Wekiwa Springs State Park

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General Information

Three Rivers State Recreation Area
Copyright: - Florida Division of Recreation & Parks
Three Rivers State Recreation Area
Description - The lakes, rivers and springs described here are part of public recreation areas found within National Wildlife Refuges, National Forests and Parks, and State Parks.

Attractions - Florida is laced with hundreds of miles of lakes, rivers, streams, creeks and springs. In addition, it has hundreds of miles of freshwater canals. Anglers find abundant freshwater and saltwater fishing opportunities. At one time, the state was optimum for the angler. Today, with the enormous growth rate, the fishing industry has been adversely impacted but remains one of America's best fishing states. Also, in recent years, far reaching wildfires and drought has impacted the landscape. Many lakes have receded significantly, but with the hopes that history will repeat itself, these lakes will once again be productive fisheries for the casual sportsman and for the exciting world renown fishing tournaments that once dominated the state.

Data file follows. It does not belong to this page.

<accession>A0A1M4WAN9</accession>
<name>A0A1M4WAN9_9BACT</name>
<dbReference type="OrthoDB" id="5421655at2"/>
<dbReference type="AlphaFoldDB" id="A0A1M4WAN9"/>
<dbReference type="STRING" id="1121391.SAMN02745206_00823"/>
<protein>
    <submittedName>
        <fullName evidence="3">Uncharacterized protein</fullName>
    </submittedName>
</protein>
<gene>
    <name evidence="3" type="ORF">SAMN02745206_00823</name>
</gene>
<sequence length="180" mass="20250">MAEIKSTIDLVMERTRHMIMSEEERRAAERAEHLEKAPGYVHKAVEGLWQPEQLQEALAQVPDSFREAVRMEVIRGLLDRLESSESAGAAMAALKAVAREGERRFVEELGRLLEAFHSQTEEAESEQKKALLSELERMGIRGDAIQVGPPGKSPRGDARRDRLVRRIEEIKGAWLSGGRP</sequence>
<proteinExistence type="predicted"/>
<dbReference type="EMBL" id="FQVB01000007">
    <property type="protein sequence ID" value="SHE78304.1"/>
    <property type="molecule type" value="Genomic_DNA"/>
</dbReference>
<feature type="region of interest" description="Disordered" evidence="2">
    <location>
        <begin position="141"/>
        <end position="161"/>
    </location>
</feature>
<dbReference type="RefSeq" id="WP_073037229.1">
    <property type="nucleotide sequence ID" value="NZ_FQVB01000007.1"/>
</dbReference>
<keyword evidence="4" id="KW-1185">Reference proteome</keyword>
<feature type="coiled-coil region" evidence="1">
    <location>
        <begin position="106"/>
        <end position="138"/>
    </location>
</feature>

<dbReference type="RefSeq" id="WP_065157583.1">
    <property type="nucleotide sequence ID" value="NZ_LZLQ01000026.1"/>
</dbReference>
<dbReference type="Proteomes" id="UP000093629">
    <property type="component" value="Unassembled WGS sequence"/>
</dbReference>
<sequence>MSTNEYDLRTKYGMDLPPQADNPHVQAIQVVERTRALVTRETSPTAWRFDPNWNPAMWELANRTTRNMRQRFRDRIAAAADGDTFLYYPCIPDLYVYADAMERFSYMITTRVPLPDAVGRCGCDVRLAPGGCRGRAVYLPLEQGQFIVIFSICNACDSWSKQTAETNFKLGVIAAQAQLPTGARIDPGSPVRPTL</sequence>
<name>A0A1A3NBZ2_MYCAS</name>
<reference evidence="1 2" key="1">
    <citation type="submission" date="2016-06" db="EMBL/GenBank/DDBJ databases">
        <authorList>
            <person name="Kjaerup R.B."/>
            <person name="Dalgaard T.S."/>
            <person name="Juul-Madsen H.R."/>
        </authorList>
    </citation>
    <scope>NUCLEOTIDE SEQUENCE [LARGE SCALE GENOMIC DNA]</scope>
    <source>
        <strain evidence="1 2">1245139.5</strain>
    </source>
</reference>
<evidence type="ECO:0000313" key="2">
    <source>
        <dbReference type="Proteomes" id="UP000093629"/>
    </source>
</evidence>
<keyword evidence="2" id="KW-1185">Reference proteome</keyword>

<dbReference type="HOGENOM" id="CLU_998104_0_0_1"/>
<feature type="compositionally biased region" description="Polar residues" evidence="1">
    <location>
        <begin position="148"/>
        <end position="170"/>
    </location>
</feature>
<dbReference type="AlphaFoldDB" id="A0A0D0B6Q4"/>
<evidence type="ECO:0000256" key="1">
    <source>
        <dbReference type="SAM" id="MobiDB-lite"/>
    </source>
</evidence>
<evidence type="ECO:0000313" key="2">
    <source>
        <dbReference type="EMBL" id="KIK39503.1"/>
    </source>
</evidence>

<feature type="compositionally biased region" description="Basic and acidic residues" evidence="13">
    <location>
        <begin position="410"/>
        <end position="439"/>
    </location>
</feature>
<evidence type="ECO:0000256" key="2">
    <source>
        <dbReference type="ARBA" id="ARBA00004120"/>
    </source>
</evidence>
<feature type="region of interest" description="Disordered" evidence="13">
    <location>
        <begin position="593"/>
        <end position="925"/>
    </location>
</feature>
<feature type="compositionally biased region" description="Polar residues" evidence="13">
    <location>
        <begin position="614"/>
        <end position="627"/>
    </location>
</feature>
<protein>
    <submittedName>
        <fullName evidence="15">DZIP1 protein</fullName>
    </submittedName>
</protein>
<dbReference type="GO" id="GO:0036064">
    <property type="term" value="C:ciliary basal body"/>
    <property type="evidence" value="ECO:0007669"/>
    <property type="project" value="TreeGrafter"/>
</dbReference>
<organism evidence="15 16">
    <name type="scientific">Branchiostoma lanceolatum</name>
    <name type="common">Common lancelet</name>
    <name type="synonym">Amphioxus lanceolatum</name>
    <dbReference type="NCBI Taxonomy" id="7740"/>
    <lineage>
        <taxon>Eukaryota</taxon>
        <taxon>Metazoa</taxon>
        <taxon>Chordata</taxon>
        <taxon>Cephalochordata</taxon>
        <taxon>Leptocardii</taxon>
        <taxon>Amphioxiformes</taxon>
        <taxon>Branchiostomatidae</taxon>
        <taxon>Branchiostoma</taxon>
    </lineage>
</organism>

Paddling the rivers in Florida is a grand adventure. Located in the northern areas are Perdido River, Apalachicola, Ochlockonee, Santa Fe, Suwannee, St. Marks and St. Johns. Farther south lays the Withlacoochee and Peace Rivers. It is difficult to mention Florida's rivers without saying something about the hundreds of miles of Intracoastal Waterway, the Everglade wetlands, and the massive acres comprised of marshes, swamps, and estuaries. Each welcomes the recreation enthusiast and nature lover.